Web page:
Lower doses of d4T produce similar efficacy and reduced side effects

Simon Collins, HIV i-Base

The first approach to the management of d4T-related peripheral neuropathy or lipoatrophy is to switch to alternative drugs that do not cause this side effect. Patients without other options and whose previous treatment history makes them reliant on d4T (stavudine, Zerit) have been managed, often successfully, by dose reduction. A poster at the International AIDS Society meeting in Paris this year reported that dose reduction of d4T in a group of Thai patients improved or resolved lipoatrophy without virologic failure. [1]

Two posters at the meeting presented further data on this approach.

Koegl and colleagues from private practice in Munich performed a retrospective analysis by chart review of 508 patients starting with d4T between 1995 and 2003. [2]

Standard doses (30 mg BID if <60 kg and 40 mg BID if >60 kg) were used by 369 patients and reduced doses (20 mg BID if <60 kg and 30 mg BID if >60kg) by 139 patients. Although d4T dosing is based on patient weight, the median dose in the low dose group was 0.857 mg/kg compared to 1.073 mg/kg in the standard dose group (p<0.0001).

Although both groups had similar characteristics (median age 41, range ~25-70+; CD4 230-250; VL 4.5 logs) there were proportionally more women in the low dose group (30% vs 14%). Forty-five per cent of women compared to 23% of men received the low dose regimen.

During the seven-year observation period there was no difference in CD4 or viral load response between the two groups.

Around 70% of each group discontinued d4T and incidence and reason for discontinuation was also similar: 18% vs 20% for virological failure, 26% vs 27% for side effects and 20% vs 25% for other reasons, in the low and standard groups respectively.

However, incidence of peripheral neuropathy was 50% lower in the low-dose group, reported in 13% vs 26% patients (p=0.001). Patients in the low dose arm were also reported as using d4T significantly longer (p=0.02; log rank test) and Kaplan Meier probability of remaining on d4T was 84% vs 74%, 67% vs 55% and 52% vs 41% after one, two and three years in the low-dose vs standard dose arms respectively.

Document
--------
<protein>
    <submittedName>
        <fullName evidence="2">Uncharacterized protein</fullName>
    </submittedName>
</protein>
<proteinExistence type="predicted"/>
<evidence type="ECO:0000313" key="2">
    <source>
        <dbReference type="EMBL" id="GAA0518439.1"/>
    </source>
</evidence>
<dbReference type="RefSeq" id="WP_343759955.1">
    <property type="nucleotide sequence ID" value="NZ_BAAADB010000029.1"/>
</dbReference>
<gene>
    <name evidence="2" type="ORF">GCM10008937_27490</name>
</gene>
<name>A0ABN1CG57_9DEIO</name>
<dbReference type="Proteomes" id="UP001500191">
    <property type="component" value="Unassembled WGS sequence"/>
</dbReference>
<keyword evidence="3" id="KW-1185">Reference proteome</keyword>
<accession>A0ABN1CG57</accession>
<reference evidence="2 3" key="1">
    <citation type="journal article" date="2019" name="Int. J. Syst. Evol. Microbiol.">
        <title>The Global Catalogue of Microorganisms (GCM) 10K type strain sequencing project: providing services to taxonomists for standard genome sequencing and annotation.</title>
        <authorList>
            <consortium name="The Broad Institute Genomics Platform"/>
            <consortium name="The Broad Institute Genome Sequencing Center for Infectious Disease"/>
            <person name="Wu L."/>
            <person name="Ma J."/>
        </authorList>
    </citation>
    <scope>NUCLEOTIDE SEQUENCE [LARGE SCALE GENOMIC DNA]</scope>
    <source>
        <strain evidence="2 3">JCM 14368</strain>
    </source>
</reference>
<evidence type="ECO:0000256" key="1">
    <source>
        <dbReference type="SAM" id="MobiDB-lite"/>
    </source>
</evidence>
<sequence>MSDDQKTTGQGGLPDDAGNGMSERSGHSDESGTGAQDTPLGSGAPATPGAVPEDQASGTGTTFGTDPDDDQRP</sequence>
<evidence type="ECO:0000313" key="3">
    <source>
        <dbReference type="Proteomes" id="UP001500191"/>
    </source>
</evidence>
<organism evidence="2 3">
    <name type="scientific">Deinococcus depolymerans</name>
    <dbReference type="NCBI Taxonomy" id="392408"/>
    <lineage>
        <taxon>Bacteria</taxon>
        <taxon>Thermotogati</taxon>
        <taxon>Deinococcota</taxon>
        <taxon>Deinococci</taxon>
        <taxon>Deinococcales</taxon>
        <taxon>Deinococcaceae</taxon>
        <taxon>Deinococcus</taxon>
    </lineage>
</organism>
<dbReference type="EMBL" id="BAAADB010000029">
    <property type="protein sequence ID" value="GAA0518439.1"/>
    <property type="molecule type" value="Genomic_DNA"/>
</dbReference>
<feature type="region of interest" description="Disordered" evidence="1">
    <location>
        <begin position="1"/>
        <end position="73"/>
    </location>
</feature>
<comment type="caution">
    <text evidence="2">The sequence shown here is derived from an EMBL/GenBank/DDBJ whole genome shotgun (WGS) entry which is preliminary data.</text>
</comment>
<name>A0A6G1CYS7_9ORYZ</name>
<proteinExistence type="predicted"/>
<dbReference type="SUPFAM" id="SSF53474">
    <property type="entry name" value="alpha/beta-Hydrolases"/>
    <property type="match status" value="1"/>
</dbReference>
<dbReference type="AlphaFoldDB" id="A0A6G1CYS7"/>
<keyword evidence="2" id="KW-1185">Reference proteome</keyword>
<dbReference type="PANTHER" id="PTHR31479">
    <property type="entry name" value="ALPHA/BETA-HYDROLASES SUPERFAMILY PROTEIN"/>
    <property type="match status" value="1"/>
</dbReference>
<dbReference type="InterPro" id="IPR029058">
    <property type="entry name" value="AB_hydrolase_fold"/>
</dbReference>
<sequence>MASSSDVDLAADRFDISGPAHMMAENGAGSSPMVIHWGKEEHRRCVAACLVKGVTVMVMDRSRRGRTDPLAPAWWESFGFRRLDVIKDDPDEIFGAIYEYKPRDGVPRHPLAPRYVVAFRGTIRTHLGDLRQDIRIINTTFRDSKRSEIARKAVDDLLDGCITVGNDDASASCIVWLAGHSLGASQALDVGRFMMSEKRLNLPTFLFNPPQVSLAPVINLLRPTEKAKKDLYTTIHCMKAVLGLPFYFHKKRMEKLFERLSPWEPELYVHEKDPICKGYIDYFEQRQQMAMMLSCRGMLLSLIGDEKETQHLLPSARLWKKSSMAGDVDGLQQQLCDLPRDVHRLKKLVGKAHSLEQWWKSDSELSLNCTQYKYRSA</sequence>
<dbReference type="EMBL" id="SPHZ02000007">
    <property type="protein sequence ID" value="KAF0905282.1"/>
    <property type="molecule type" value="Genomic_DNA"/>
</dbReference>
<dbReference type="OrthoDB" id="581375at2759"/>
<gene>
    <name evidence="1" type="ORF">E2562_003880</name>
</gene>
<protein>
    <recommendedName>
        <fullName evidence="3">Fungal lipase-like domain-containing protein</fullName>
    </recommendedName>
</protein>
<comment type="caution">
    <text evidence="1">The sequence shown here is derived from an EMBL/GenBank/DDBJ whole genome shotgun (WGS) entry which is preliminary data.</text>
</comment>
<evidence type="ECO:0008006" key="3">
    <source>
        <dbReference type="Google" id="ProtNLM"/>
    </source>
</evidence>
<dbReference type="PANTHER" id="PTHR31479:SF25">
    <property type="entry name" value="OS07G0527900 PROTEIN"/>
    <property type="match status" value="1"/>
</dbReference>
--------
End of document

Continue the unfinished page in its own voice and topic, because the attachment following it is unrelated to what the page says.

In a second study, Delpierre and colleagues from Tropical and Infectious Disease Unit in Toulouse assessed the virological impact of reduced dose d4T on 43 patients who had been stable on regular dose treatment for a median of 14 months. [3]

Thirty-nine patients reduced from 40 mg BID to 30 mg BID and four patients reduced from 30 mg BID to 20 mg BID. The main reasons for dose reduction were lipoatrophy in 46%, neuropathy in 23% and hepatic disease in 14% of patients.

Viral load, CD4 and % undetectable were assessed at initiation of full-dose regimen, at the time of reduction and 6 and 12 months follow up. Median duration on lowered dose at assessment was 15 months.

Although 13 patients (30%) discontinued the study this was largely due to poor resolution of the original side-effects that led to the original dose reduction (seven for lipoatrophy, two for PN). Two left as ‘patient decision’ one for unrecorded reasons and only one for virologic failure.

This short study did not find evidence of reduced viral suppression as a result of the change to a reduced dose. The effect of the reduction on side effects was not presented.


Although the easiest way to avoid d4T-associated side effects is to not use d4T, not all patients have this option. If a lower dose produces similar efficacy and reduced toxicity then results from larger studies may provide evidence for wider use of d4T.

This would be particularly important if low dose d4T reduced levels of apoptosis, differentiation and other dysfunction at a cellular level in adipose tissue and this may be the most useful research for BMS to conduct on its once-daily extended release formulation.

The study from Thailand also reported that earlier intervention produced more effective results and even further dose reductions to 50% of standard dose in patients with poor response.

Paediatricians need to pay attention to these findings.

The routine dose of d4T for children has been 1mg/kg/dose administered BID, which is double the total daily dose generally used in adults. For younger children, in whom body surface area is a more appropriate gauge for drug dosing than weight, this is probably okay. For older children it may be that we are using higher doses than they need.

Lipoatrophy is being increasingly reported in children on d4T. With improved assays to study intracellular levels of the triphosphates and metabolites, it would be very helpful to review the pharmacokinetics in children in more detail and dose reduce them also if levels appear high.


  1. Hanvanich M et al. Reduction of d4T dosage improves lipoatrophy without virologic failure. 2nd IAS Conference, Paris 2003. Abs 749.
  2. Koegl C, Wolf E, Postel N et al. Low dose stavudine: as effective as standard dose but less side effects. 9th EACS, Warsaw. 25-29 October 2003. Abstract 9.8/5.
  3. Delpierre C, Cuzin L, Alvarez M et al. Lowering stavudine dosages does not compromise anti-viral efficacy in HIV-infected patients. 9th EACS, Warsaw. 25-29 October 2003. Abstract 9.4/2.

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